All of Jewish (orthodox) literature would fold like a house of cards were merely one fact in Torah proven to be false. There would be no point in upholding Torah, for perfection cannot embrace even a slight error. For example, if one day a species is found with split hooves but does not chew its cud, other than the swine, Torah would be deemed worthless. For Torah specifies that only the pig, of all species in the entire universe, has these two features. By the same token, were they ever to discover a fish with scales but no fins (Niddah 51b), or, for that matter, an animal with horns without split hooves, then too you may as well reject the entire Torah, for our sages assert this fact based on Torah, and if they were found wanting, all of Talmud and Torah should be discredited. Torah informed us of these facts millennia before taxonomists came upon the investigative scene, and, as far as the ocean is concerned, we haven't explored even 5% of its vast domain. But Jewish thought will not wait nor be hindered for lack of factual evidence meantime because, as said before, Torah facts are taken as true, with or without the evidence.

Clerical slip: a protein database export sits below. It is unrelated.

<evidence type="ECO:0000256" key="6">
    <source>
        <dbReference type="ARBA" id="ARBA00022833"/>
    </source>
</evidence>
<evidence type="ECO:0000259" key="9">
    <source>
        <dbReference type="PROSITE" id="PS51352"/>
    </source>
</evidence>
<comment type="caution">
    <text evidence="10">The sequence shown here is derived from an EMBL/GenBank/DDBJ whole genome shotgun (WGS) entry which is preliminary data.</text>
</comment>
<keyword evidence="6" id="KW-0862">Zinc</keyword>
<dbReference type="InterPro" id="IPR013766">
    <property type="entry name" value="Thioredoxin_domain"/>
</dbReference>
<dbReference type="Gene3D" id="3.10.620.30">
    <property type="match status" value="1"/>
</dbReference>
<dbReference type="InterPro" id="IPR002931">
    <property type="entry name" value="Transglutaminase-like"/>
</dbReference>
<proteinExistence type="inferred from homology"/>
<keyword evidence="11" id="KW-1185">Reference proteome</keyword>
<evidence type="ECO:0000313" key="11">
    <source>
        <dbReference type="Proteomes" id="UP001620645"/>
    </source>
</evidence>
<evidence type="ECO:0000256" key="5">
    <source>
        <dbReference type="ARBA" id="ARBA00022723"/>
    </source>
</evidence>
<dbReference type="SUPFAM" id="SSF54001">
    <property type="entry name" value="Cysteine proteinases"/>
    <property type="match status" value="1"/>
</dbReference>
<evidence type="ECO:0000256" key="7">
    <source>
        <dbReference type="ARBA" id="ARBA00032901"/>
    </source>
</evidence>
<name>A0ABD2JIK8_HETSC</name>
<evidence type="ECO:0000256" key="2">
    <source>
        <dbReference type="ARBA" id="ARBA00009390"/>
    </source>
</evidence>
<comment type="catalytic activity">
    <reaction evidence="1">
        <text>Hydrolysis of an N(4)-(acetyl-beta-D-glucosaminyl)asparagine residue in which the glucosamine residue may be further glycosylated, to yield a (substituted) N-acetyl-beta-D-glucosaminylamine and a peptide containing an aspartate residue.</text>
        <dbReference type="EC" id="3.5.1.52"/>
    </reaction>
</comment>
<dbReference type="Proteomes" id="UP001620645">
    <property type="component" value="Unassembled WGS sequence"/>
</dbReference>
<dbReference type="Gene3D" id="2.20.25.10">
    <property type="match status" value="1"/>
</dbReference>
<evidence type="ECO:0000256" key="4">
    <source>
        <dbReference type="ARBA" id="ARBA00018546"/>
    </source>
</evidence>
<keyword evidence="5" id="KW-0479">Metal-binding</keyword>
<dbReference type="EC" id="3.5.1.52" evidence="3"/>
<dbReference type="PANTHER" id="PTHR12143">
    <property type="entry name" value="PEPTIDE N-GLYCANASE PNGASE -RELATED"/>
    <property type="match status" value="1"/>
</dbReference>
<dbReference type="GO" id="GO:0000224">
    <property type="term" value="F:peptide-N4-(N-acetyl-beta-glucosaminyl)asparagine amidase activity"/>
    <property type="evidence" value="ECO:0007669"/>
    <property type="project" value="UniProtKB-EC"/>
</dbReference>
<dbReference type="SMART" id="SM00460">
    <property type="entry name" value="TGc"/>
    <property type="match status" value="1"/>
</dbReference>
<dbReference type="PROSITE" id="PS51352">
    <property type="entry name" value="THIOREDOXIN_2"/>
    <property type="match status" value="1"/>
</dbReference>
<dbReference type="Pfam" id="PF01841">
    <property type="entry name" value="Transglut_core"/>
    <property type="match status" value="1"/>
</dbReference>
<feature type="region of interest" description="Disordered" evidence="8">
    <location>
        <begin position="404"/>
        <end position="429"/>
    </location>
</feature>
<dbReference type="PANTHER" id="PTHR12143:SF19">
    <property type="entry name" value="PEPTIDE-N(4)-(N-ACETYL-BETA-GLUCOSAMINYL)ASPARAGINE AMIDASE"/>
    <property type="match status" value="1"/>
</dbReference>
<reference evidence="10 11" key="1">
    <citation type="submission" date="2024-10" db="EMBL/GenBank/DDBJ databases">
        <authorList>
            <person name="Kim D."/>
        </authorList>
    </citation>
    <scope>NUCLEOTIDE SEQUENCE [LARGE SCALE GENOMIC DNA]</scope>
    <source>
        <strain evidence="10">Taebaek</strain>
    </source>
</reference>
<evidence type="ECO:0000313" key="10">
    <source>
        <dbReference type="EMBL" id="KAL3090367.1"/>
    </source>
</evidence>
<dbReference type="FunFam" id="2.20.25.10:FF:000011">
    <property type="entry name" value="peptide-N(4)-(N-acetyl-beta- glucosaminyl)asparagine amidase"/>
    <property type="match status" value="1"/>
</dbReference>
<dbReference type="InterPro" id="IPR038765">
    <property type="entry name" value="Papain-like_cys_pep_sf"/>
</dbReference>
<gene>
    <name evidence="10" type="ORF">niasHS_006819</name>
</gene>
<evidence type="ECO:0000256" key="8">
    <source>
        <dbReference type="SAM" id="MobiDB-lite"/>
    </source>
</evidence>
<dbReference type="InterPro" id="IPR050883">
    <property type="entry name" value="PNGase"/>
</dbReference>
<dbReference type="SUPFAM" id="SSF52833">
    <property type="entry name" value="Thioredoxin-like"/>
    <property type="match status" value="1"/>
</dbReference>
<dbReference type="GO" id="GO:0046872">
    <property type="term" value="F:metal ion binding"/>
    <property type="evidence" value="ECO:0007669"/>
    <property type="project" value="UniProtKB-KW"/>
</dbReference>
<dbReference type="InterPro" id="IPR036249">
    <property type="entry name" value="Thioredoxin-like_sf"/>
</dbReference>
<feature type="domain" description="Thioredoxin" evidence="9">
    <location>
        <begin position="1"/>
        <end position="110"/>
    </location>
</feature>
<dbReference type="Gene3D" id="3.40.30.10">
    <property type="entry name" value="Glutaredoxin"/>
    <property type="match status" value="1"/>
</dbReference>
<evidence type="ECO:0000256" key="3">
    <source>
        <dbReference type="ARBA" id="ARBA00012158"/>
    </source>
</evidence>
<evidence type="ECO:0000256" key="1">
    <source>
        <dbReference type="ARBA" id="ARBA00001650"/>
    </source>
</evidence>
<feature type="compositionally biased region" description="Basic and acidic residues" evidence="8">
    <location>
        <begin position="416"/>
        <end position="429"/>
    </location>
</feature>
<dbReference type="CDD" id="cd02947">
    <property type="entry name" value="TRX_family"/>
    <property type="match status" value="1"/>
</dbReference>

For those faithful to God, this colossal, ongoing, worldwide, Jewish confidence in God is merely a sign of God's omnipresence. For how could it be otherwise; Were God not to have this universal mandate, how would that look for Him?

There will always be detractors of Torah but this too derives from the benevolence of God. For were it absolutely universally accepted, then what free choice would remain for men to find reason to reject it? God wants man to think for himself and make choices, unlike the dog who given two opposite choices, would always choose the predictable one.

What does Torah tell us about the formation of new religions? It forewarns anyone who gets the bright idea to modify any of it. God warns us in Torah, "Do not to add to it nor subtract from it" (Deut. 4:2, 13:1) That command is an eternal obligation. Implying Torah has built-in obsolescence not only subtracts from it, but a replacement for it subtracts all of Torah, let alone that it belittles the greatness of The Creator and shuns His commands!